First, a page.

A DUBLIN man has become the recipient of the first venomous snake bite ever recorded in Ireland.
Legend has it that St. Patrick used the power of his faith to drive all of Ireland’s snakes into the sea.
However, according to science it was more likely the Ice Age that prevented the reptiles from settling on the island of Ireland.
That hasn’t prevented people across Ireland owning snakes as pets, of course.
Which explains how this week a 22-year-old man ended up being treated with anti-venom in Connolly Hospital.
The owner of a venomous puff adder, the Dubliner was bitten by his pet snake.
Considered one of the most aggressive and dangerous snakes of its kind, the puff adder carries a particularly venomous bite.
Most commonly found in Morocco and Western Arabia, the species is responsible for more snakebite fatalities than any other African snake.
Just one bite can lead to necrosis of the flesh and even death if left untreated.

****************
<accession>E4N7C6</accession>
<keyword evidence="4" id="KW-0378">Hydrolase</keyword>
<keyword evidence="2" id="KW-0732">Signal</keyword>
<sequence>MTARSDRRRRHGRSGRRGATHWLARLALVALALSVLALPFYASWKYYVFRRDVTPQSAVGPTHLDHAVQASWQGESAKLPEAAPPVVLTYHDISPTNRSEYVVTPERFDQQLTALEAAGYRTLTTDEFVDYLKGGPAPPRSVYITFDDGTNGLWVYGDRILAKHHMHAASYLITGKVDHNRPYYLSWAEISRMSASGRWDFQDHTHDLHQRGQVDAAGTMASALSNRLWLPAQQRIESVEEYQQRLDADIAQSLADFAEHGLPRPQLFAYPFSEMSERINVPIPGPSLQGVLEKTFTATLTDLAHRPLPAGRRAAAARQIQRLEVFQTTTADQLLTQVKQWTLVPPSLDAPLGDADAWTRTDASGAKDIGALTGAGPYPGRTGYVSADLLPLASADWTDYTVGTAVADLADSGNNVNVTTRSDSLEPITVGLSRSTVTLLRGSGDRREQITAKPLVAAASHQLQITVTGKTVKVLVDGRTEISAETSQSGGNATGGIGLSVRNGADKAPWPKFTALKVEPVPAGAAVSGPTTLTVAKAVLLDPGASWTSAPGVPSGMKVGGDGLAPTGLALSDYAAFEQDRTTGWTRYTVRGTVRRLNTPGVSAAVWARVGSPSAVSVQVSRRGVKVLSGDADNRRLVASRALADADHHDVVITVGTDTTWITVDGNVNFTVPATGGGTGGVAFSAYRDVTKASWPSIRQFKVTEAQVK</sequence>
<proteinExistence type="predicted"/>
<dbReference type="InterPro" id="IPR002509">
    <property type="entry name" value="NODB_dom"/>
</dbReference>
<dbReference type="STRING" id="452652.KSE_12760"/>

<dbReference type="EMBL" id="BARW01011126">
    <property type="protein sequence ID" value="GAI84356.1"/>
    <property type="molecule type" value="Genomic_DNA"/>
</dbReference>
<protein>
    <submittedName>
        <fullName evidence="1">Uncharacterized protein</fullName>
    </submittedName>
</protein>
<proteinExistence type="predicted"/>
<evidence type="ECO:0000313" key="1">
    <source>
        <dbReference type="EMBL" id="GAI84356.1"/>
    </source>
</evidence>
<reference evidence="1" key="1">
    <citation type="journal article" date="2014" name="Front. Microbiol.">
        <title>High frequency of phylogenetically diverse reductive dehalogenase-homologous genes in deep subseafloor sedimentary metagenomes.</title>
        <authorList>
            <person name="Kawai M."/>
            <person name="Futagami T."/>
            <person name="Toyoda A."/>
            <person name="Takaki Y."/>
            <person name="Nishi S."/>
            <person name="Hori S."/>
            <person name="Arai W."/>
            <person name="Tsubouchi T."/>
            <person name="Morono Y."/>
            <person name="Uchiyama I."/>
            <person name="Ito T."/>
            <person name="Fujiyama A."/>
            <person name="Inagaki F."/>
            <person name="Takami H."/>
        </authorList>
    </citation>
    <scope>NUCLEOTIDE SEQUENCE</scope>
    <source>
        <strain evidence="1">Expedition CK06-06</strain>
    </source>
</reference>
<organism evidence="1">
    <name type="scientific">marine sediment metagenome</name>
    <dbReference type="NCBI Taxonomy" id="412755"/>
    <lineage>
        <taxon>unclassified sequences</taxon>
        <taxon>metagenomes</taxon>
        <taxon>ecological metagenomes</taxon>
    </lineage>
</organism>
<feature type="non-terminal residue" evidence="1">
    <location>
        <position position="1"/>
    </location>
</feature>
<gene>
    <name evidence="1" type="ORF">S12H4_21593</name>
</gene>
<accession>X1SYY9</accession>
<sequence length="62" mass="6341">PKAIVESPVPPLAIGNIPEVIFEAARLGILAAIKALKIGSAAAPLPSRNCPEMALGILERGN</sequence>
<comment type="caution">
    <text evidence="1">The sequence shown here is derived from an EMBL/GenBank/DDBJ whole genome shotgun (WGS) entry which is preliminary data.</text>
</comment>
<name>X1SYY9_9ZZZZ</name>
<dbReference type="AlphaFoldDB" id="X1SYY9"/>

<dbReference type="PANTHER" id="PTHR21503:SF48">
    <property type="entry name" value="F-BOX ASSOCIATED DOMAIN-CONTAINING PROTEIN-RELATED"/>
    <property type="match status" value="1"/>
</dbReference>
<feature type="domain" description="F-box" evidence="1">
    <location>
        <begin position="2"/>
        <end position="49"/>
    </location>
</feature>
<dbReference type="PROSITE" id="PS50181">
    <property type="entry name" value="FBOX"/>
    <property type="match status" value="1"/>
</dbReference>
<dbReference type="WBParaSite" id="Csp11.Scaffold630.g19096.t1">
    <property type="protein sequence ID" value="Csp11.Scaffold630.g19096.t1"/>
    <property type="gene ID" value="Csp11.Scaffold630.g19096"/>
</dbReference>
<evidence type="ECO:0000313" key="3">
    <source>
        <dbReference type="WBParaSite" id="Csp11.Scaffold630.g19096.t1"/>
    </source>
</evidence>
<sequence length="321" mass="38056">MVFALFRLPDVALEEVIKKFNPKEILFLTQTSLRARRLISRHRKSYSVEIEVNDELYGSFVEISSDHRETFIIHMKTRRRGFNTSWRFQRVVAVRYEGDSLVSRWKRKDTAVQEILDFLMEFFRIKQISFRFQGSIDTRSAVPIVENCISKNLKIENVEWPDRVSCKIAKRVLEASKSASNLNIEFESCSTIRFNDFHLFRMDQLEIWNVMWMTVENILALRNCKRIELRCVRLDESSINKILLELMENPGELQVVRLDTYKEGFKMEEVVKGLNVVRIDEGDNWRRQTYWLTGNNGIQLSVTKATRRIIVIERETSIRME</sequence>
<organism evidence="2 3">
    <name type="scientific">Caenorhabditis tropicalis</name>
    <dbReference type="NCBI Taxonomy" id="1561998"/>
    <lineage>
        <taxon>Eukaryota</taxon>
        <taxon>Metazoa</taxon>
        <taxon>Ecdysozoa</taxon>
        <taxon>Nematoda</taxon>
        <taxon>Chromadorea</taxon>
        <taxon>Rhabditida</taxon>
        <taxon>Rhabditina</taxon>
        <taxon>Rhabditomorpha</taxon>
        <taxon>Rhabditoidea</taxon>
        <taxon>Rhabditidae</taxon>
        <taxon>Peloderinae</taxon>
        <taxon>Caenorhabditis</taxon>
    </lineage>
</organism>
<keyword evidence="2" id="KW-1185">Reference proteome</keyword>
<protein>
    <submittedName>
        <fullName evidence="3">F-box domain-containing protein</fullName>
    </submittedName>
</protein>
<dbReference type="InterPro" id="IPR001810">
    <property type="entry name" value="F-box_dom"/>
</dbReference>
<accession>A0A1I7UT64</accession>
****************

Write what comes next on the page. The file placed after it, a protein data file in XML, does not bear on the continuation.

Forced to visit his local hospital, doctors treating the biten Dublin man got in touch with the National Reptile Zoo for help.
Speaking to Newstalk, James Hennessy, the director the National Reptile Zoo, said the case represents the first time they have received an anti-venom request.
"Puff adder venom is pretty nasty," Mr Hennessy explained.
"It's going to start digesting and disintegrating all around the area of the bite, and that will continue up the limb as well.
"It will then cause massive internal issues as well, if not treated."
According to Hennessy, to his knowledge, this is "the first recorded venomous snakebite in Ireland".
Where’s St Patrick when you need him?